As young as high school, most of us were faced with a similar daunting question, what do you want to do when you grow up? Asking this question of a teenager who often hasn’t spent a day working in the real world aside from a counselor at a summer camp or a cashier at the local convenience store can be anxiety-inducing before even considering the follow up question, what would you like to study? While a select few may have been born knowing what it was that they were cut out for in this world, that definitely was not the case for the majority of us. Being tasked with choosing your intended career path at the ripe age of 18 and then spending the following 4+ years studying for the job you hope to obtain and going into tens of thousands of dollars of student loan debt in the meantime seems to be society’s standard answer. How many people do you know who are actually now using the degree they originally pursued? Better question, how many of those folks who are still in the same career had the opportunity to work in that career prior to graduation to find out if they actually enjoyed the work?
Thinking that you may like to do something and actually doing it 40 hours per week could not possibly be more different. I have friends who spent years studying to be financial analysts and landed jobs with the biggest firms in the country right out of college just to find out they absolutely loathed the day-to-day work and ended up pursuing a career in teaching. Then I have friends who grew up in theatre, dreaming of being on Broadway, just to land their first job as a stage manager and realized they couldn’t handle the stress of jumping from contract to contract and never having a night, weekend, or holiday off. These folks could have easily discovered that they didn’t enjoy these jobs years earlier and saved themselves years of heading down a career path they ultimately would not enjoy.
I grew up wanting to try everything whether or not I thought I would actually like it. While I have always had very supportive parents, educators, and mentors, for the most part, this try-everything attitude has almost always been frowned upon. I had professors in college who blamed me for not sticking with anything long enough, citing an inability to stay dedicated or focused on a goal or idea, and I’ve had bosses who told me that I needed to be more patient and follow the lead of those around me. The best one I got though was from a former theatre director who told me not to waste my time or talents accepting an internship with the NFL my freshman year of college. 10 years later, now having had an incredibly fulfilling career with Disney, Google, and the NFL, I can assure you, this was all terrible advice and I am glad I didn’t listen to it.
My freshman year of college, I was studying Entertainment and Arts Management with a minor in Business Administration. I had spent years working in live entertainment and theatre and it was my goal to land a job with the Walt Disney Company after college. Being fairly well connected in the Philadelphia region, I spent most of my free time outside of class working in theatres around the city in various technical areas. While I loved working in technical theatre, I was well-aware that I did not want to silo my career by only having theatrical experience on my resume. After having worked on some 22 productions my freshman year, I was starting to feel burned out and I began seeking internship opportunities in different industries where I could leverage my technical skills. While at a Phillies game with my brother, I took notice of the in-game entertainment and thought it may be fun to spend a summer working on the stadium broadcast crew. I spent the following weeks scouring LinkedIn for connections to the Philadelphia sports teams and leveraging my status as a local college student when reaching out to professionals asking for internship opportunities. Not long after the search began, I was offered an internship with the Philadelphia Eagles.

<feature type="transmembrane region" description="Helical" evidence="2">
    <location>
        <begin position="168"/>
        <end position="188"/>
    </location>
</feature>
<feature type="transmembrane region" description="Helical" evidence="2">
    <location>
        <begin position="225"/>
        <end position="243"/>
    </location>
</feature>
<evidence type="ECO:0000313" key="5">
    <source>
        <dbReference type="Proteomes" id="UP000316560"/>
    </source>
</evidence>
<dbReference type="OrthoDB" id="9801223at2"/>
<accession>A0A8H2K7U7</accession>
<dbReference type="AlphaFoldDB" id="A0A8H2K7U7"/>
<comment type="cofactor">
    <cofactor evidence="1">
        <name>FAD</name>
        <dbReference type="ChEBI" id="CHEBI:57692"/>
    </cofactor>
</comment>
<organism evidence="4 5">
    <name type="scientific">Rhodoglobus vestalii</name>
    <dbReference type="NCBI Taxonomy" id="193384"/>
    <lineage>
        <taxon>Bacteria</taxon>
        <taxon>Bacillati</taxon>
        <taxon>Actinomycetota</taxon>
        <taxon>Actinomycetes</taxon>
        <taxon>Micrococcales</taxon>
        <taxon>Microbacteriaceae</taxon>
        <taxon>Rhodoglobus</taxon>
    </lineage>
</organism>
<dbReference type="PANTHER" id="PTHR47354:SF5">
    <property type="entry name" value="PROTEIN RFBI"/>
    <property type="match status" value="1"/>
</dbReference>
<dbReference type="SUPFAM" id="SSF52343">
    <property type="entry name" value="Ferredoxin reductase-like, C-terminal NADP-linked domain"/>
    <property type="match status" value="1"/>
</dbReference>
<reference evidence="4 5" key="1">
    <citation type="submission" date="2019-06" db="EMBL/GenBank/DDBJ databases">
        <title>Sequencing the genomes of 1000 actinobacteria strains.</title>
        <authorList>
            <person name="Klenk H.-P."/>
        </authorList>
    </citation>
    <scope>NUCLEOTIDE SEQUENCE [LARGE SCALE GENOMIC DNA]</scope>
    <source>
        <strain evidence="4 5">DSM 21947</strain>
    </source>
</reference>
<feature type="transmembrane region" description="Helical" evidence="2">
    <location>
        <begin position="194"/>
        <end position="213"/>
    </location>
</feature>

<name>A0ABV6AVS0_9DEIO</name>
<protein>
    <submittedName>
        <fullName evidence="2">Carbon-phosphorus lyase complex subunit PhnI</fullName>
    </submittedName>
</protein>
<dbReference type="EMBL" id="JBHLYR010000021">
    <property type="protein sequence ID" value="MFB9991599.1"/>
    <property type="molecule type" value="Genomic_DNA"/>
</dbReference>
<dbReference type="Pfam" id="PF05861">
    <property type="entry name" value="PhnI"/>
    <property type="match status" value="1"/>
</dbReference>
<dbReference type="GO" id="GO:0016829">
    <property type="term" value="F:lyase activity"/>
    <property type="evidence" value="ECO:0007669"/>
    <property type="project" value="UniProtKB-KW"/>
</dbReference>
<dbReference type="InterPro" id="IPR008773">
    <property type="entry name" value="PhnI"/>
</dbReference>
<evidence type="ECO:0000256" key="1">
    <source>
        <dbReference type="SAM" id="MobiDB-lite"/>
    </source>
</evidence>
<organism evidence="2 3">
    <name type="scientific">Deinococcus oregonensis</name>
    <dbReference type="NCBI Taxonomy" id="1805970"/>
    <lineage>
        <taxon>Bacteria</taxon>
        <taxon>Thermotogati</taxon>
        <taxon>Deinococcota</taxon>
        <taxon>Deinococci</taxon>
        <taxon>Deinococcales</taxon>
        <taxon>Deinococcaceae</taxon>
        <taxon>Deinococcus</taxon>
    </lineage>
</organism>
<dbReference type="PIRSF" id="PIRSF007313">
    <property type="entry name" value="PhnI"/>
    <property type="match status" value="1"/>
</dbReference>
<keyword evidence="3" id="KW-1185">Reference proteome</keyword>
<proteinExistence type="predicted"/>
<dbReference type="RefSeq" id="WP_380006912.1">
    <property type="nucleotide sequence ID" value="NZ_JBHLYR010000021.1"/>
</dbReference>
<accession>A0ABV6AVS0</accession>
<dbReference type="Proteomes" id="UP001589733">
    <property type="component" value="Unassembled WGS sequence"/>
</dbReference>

At the time, I knew absolutely nothing about sports and I had attended a total of maybe five professional games but I figured why not give it a try. I had multiple professors and my theatre’s technical director at the time telling me that an unpaid internship with a sports team would be a total waste of time. No one could understand why I wanted to pivot my career in a seemingly random way while there were so many opportunities for me in my chosen career path.
Doubters aside, I accepted the internship and ended up absolutely loving the day-to-day work. So much so that I was offered a paid position after my internship was over and I switched my concentration in school to match my new found love for sports broadcasting. That internship has since led to 10 years of contracts in various NFL positions across the country and the experience has provided me countless opportunities across industries stretching from entertainment to big tech.
Moral of the story: try everything. The best time to try everything is when you are young and you can leverage your status as a student to land internships and shadow professionals on the job. So you think you want to work as a producer in Hollywood? Have you ever spent a day making dozens of phone calls asking investors for money, answering impatient studio executives, and managing a crisis after your lead role sent out an unexpected tweet? Give it a try.
Brett N. Axler is Technical Integration Lead at Google, Host and Producer of the Corporate Theater Geek Podcast and the author of “A Theatre Geek’s Guide to Disney, Google, and the NFL: What it Takes to Land a Job with the World’s Most Sought-After Companies“.